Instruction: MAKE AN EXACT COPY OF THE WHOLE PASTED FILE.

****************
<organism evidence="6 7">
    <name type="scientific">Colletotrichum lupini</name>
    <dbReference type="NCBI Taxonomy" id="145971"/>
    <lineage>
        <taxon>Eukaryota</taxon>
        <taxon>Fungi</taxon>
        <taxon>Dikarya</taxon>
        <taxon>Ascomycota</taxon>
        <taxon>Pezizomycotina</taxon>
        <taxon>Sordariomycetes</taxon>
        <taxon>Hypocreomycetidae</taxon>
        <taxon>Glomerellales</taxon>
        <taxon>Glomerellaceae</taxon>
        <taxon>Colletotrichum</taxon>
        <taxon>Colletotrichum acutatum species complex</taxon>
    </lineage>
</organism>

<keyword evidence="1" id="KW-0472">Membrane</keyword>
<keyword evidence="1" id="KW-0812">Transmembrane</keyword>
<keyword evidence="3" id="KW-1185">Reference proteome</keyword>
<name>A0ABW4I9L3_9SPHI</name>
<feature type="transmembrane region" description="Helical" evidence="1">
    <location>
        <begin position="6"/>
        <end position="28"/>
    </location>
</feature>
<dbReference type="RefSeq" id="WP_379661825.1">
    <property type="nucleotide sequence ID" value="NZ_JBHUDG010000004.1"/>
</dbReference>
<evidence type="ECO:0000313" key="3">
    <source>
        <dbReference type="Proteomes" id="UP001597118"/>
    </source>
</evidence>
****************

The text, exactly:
<organism evidence="6 7">
    <name type="scientific">Colletotrichum lupini</name>
    <dbReference type="NCBI Taxonomy" id="145971"/>
    <lineage>
        <taxon>Eukaryota</taxon>
        <taxon>Fungi</taxon>
        <taxon>Dikarya</taxon>
        <taxon>Ascomycota</taxon>
        <taxon>Pezizomycotina</taxon>
        <taxon>Sordariomycetes</taxon>
        <taxon>Hypocreomycetidae</taxon>
        <taxon>Glomerellales</taxon>
        <taxon>Glomerellaceae</taxon>
        <taxon>Colletotrichum</taxon>
        <taxon>Colletotrichum acutatum species complex</taxon>
    </lineage>
</organism>

<keyword evidence="1" id="KW-0472">Membrane</keyword>
<keyword evidence="1" id="KW-0812">Transmembrane</keyword>
<keyword evidence="3" id="KW-1185">Reference proteome</keyword>
<name>A0ABW4I9L3_9SPHI</name>
<feature type="transmembrane region" description="Helical" evidence="1">
    <location>
        <begin position="6"/>
        <end position="28"/>
    </location>
</feature>
<dbReference type="RefSeq" id="WP_379661825.1">
    <property type="nucleotide sequence ID" value="NZ_JBHUDG010000004.1"/>
</dbReference>
<evidence type="ECO:0000313" key="3">
    <source>
        <dbReference type="Proteomes" id="UP001597118"/>
    </source>
</evidence>